down to us in a form which may justly be called classical. In Sweden and Norway the
old Scandinavian tongue is preserved in writing only on the scanty Runic monuments.
The earliest Danish and Swedish written laws are believed not to be earlier than the
middle and end of the I3th century, by which time the common language in these lands
had already undergone great changes, although the modern Danish and Swedish were
not yet formed. In Norway, however, a considerable literature of the I3th century
survives; and the old language lasted longer there than in the sister countries. This
literature consists of laws, diplomas, homilies, and translations of French romances;
and these works are quoted in this Dictionary together with the Icelandic. These
documents belong to the period embraced by the reign of King Hakon, A.D. 1216-1263 ´
but, though valuable, they do not make an original literature. Only in Iceland did
a living literature spring up and flourish; there alone the language has been handed
down to us with unbroken tradition and monuments, from the first settlement of the
island to the present day.

It is believed that the present Dictionary will furnish not only a complete glossary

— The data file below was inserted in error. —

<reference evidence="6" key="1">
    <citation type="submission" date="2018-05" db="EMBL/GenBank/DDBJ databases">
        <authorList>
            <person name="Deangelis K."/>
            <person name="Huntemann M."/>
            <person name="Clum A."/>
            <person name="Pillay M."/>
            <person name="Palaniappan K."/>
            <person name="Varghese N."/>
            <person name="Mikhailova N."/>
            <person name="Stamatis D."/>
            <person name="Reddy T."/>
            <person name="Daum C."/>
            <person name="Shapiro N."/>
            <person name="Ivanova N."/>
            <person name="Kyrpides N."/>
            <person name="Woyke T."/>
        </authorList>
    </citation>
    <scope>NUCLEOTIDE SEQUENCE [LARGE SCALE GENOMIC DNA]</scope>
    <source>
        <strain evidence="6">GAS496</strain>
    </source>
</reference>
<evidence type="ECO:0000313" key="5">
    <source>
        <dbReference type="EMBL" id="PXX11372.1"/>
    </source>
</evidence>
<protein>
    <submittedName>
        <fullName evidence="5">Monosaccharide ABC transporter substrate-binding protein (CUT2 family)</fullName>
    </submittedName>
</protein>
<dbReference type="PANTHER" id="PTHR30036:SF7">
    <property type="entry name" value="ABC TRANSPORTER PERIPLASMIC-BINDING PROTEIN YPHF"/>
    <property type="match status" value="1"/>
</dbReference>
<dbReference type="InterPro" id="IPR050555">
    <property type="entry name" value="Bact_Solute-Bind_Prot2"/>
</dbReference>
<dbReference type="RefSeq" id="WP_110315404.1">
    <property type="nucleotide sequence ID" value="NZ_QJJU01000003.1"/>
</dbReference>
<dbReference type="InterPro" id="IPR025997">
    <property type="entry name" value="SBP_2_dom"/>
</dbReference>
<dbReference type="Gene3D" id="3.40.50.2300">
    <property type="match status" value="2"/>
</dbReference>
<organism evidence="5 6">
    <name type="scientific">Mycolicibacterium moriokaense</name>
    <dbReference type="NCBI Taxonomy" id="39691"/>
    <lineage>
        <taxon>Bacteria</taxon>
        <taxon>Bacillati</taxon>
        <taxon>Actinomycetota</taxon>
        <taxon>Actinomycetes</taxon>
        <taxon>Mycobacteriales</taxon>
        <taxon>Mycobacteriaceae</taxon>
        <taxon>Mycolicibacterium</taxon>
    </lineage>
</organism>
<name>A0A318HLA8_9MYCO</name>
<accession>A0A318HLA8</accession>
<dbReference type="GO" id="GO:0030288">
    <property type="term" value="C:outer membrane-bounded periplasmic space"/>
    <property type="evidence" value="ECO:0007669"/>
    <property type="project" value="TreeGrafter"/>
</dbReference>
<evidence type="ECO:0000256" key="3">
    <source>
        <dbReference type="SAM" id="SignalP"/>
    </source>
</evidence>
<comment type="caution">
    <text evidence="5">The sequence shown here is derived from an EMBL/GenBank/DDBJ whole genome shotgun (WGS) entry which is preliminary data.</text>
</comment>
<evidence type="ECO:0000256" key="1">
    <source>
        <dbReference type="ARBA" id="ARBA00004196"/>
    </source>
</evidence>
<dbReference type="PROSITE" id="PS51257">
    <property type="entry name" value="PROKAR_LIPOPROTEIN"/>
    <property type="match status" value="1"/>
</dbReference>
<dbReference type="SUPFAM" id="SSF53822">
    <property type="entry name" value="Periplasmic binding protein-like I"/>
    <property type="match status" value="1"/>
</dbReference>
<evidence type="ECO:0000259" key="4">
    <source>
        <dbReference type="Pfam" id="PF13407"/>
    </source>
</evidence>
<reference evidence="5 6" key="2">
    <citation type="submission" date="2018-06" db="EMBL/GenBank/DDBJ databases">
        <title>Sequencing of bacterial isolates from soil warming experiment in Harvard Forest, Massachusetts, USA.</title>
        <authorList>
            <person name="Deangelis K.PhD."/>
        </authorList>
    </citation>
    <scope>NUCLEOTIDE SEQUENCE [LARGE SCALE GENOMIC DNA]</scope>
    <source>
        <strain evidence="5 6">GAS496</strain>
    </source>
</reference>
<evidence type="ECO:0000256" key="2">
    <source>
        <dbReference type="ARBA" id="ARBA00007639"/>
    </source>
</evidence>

of the words used in this old classical literature, but also a full account of the forms and
inflexions of the verbs, with copious citations of passages in which each word occurs,
with references carefully verified, and explanations given whenever they seem to be
required; and, at the same time, though the Dictionary is mainly intended for the
old authors, both in prose and poetry, it endeavours to embrace an account of the
whole language, old and new.

A few words must be added to explain the origin and history of the work.

Many years ago, RICHARD CLEASBY projected a General Dictionary of the Old
Scandinavian Language; and in 1840 he left England to settle in Copenhagen, the
chief seat and centre of Scandinavian learning and the home of the best collection
of Icelandic MSS., for the purpose of preparing himself for his work and of obtaining
the assistance of Icelandic students in collecting materials; among these Mr. Konrad
Gislason's name ought especially to be mentioned. Mr. Cleasby was a man of inde-
pendent means, an excellent scholar, held in high esteem by foreign scholars, devoted to
his work, and shunning no labour to make it perfect. He reserved for himself the
old prose literature ; while Dr. Egilsson was engaged on the poetical vocabulary, towards
the expenses of which Mr. Cleasby promised to contribute, so that he may be said
to have been the chief promoter of that work also. The MS. of the Poetical Dic-
tionary was ready for publication in the year 1846. In the following year Mr. Cleasby
caused five words—brag­, b˙a, at (conjunction), af (preposition), and ok (conjunction)
—to be set up in type as specimens of the projected Prose Dictionary. These
he sent to several foreign friends, and among others to Jacob Grimm, who returned
a most kind and friendly answer, warmly approving of the plan as indicated in the
specimens, and adding many good wishes that Mr. Cleasby might have health and
life to complete the work. Unhappily these wishes were not to be realised, In the